| November 13, 2004

Los Angeles International Airport… A few years ago… My wife and I were waiting for the boarding call for our flight to… I don’t even remember where. Looking around, I noticed an older black gentleman sitting a row away. Hey, that looks like… It WAS! Ray Charles! I had to go over.
“Mr. Charles… I just wanted to thank you for your music. I love your voice and your style touches me,” I fumbled out. He could not have been more gracious. Shook my hand and thanked me for listening to his music.
Fast forward to a few months ago. Sitting in the darkened theater. A new warning (trailer) hits the screen and it’s… Ray! Wow. And that’s Jaime Foxx playing Charles. Write that one down, I want to review it.
Earlier this week… We sat down for a screening of Ray, eagerly anticipating a story that is a true success story, though marked by tragedy. Through flashbacks we are taken through his early childhood to the day the State of Georgia proclaimed Georgia to be the official state song. Foxx (Any Given Sunday, Ali, Bait) is appearing in his second Oscar worthy role this year, also starring in Collateral (with Tom Cruise). In fact, as good as I thought he was in Collateral, he was many times better in this movie where his performance of well known image of American Icon Ray Charles is constantly being compared to the all to real image we still have in our heads. Foxx, for the second time in less than a year shows us what strides his acting skills have made since the crap like Booty Call of a few years ago. This film is all about Ray, and he is amazing in playing the part. It isn’t often I get to say this of any film but the acting skills of the leading actor, Foxx, outshine the movie as a whole. It would not have been the same without his brilliant performance.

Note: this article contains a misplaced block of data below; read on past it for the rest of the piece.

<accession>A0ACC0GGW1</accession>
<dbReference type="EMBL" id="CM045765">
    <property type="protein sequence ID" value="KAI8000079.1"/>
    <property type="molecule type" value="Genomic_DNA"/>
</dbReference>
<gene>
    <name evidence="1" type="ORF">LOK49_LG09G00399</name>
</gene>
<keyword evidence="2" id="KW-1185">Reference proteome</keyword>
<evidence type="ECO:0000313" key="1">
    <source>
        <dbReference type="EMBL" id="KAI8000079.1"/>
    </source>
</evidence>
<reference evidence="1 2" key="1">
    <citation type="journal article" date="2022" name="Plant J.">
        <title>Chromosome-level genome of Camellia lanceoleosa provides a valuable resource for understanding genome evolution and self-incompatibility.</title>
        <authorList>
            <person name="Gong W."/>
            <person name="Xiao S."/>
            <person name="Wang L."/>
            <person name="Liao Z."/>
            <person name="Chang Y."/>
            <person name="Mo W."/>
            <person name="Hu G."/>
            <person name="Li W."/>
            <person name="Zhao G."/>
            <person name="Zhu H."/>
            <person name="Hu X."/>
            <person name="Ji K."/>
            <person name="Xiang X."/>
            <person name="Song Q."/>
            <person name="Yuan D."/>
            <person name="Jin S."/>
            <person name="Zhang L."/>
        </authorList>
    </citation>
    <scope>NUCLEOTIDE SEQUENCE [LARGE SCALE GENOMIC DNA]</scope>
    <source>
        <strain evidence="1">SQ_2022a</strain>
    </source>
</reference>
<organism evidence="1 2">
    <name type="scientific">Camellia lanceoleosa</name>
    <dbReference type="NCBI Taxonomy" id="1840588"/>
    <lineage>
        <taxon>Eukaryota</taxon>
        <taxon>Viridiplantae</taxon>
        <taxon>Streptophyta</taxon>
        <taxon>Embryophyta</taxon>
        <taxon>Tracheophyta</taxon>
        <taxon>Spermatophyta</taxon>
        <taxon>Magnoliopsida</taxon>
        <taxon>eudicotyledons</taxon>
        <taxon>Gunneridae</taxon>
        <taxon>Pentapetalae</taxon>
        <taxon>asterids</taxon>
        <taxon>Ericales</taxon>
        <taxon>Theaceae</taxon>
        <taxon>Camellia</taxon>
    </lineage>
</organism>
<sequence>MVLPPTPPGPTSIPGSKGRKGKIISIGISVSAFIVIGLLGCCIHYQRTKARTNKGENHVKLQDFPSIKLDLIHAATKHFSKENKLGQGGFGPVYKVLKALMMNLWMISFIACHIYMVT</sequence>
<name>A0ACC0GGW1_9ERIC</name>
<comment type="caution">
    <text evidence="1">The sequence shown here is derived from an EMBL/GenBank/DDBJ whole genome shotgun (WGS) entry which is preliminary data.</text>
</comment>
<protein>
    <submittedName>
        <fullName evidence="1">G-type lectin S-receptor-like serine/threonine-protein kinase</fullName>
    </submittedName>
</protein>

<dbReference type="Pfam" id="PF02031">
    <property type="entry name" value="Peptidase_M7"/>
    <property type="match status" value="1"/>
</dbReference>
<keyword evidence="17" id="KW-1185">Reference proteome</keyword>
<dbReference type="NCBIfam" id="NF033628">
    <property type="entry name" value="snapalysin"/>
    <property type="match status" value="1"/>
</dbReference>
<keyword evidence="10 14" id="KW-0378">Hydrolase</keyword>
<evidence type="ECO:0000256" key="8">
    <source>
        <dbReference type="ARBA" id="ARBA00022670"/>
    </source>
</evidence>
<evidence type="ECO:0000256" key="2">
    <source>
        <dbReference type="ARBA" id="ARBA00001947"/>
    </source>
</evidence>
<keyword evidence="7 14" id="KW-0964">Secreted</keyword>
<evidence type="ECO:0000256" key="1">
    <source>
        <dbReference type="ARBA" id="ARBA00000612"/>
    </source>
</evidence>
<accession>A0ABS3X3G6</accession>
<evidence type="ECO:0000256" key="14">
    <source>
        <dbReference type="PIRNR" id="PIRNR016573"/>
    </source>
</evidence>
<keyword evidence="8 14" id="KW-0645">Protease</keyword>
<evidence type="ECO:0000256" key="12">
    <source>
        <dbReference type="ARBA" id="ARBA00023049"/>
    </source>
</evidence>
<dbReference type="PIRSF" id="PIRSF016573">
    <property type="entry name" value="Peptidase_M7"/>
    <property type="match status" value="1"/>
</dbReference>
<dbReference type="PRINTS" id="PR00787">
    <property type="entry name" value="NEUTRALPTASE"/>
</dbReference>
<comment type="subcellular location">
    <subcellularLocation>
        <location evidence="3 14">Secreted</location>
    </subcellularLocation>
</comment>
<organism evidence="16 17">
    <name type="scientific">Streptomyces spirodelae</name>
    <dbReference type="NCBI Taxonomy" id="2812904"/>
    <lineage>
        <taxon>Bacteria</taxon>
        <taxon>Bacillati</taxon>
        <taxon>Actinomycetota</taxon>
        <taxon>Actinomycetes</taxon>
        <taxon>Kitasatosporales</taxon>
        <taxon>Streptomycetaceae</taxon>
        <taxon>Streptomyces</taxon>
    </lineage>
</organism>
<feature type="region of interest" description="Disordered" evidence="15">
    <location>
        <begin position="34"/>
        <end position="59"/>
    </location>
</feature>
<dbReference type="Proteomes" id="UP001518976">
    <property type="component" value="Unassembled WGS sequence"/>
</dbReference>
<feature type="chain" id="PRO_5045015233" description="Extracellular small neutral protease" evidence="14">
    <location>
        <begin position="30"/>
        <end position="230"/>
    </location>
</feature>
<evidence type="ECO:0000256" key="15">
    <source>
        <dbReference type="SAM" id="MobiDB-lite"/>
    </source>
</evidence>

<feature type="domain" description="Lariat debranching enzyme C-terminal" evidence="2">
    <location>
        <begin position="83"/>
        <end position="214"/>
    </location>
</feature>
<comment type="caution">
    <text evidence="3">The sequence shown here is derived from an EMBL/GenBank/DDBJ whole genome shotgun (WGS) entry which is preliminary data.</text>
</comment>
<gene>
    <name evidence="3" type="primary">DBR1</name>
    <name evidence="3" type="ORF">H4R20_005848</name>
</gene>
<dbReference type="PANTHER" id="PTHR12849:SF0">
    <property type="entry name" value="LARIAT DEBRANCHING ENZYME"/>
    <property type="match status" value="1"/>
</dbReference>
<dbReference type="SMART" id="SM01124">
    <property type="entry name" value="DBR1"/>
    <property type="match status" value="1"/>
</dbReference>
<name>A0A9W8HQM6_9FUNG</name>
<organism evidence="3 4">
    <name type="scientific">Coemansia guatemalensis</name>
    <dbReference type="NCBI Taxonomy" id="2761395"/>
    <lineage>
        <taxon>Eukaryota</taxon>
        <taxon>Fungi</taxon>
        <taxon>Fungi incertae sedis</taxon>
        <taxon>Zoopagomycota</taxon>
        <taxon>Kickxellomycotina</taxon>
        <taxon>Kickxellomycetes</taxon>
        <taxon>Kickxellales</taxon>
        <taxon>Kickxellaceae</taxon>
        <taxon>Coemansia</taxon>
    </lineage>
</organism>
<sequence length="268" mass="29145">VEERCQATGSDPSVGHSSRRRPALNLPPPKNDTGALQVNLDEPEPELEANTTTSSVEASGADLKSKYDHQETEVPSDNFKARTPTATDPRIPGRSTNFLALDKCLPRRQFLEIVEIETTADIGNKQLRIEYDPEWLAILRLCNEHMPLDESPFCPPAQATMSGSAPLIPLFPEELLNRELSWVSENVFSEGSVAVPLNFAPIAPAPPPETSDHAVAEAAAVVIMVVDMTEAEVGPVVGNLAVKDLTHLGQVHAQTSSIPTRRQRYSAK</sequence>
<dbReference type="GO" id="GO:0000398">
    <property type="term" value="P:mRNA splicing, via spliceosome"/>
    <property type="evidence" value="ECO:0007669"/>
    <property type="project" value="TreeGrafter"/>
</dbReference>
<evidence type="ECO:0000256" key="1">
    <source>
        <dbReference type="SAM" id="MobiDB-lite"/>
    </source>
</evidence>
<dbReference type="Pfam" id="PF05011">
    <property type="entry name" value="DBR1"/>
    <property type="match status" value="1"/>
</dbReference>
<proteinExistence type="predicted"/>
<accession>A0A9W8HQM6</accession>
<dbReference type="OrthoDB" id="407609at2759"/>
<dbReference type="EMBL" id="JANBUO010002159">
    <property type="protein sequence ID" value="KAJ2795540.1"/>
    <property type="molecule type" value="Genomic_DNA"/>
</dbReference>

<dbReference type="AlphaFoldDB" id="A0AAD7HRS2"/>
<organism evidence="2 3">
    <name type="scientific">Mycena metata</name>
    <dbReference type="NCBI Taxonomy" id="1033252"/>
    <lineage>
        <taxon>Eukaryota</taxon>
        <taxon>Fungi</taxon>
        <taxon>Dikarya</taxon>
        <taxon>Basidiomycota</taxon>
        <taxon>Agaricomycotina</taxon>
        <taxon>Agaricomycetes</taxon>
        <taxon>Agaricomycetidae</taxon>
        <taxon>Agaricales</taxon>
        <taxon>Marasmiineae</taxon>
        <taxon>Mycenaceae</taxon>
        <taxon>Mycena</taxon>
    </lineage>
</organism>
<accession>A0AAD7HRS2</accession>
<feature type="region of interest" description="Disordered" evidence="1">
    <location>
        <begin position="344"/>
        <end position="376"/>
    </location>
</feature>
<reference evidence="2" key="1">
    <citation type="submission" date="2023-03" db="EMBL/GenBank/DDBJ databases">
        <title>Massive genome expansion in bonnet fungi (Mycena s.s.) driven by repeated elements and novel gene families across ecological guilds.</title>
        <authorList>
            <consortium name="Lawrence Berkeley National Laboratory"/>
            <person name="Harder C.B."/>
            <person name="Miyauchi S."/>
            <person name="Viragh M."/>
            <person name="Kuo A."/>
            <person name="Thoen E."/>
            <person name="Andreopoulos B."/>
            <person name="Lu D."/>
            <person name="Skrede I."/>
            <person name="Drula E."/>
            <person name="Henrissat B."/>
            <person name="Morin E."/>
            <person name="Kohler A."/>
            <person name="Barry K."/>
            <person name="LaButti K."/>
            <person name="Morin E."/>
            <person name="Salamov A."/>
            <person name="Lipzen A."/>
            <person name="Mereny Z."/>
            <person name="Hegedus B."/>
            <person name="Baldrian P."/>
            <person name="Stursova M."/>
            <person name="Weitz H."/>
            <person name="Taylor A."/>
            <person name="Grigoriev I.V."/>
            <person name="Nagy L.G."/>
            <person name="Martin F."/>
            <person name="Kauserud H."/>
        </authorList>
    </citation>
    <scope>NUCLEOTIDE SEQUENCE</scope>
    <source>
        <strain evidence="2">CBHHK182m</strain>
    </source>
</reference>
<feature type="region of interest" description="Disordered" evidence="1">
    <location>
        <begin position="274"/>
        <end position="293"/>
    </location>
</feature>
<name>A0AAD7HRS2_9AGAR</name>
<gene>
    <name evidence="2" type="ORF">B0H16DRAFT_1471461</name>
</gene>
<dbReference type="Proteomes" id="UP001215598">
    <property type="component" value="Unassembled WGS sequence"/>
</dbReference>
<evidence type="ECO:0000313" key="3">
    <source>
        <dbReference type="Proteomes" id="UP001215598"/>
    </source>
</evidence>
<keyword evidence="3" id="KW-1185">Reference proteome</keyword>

Foxx was, in fact coached by Charles in his vocals and piano playing. Charles also lived long enough to witness the final version of the movie. It could not have been all that comfortable for Mr. Charles at times because the film goes deeply into a relationship he has with his wife Della Bea Robinson (played by Kerry Washington from Save the Last Dance, Human Stain, and She Hate Me) AND long time girlfriend Margie Hendricks (played by Regina King of Daddy Day Care, Enemy of the State, and Down to Earth).
The music is superb and there is lots of it. Beginning with such a great product, it is very moving to hear many of Charles’ songs and see the roots of their development. It is the inclusion of this music which adds to the length (150 minutes) of the movie and also makes it not seem to be that long in viewing time. The movie goes deeply into his addiction to heroin and womanizing and blindness and their effects on his life.
With the year being so late, it is easy to see that Ray will be up for several Oscars. Probably Foxx, definitely music, and possibly picture, but with a disjointed ending I am not sure it will make the final cut of top 5 for the year. But it truly is worth the money to see this film up on the screen instead of awaiting the rental version.

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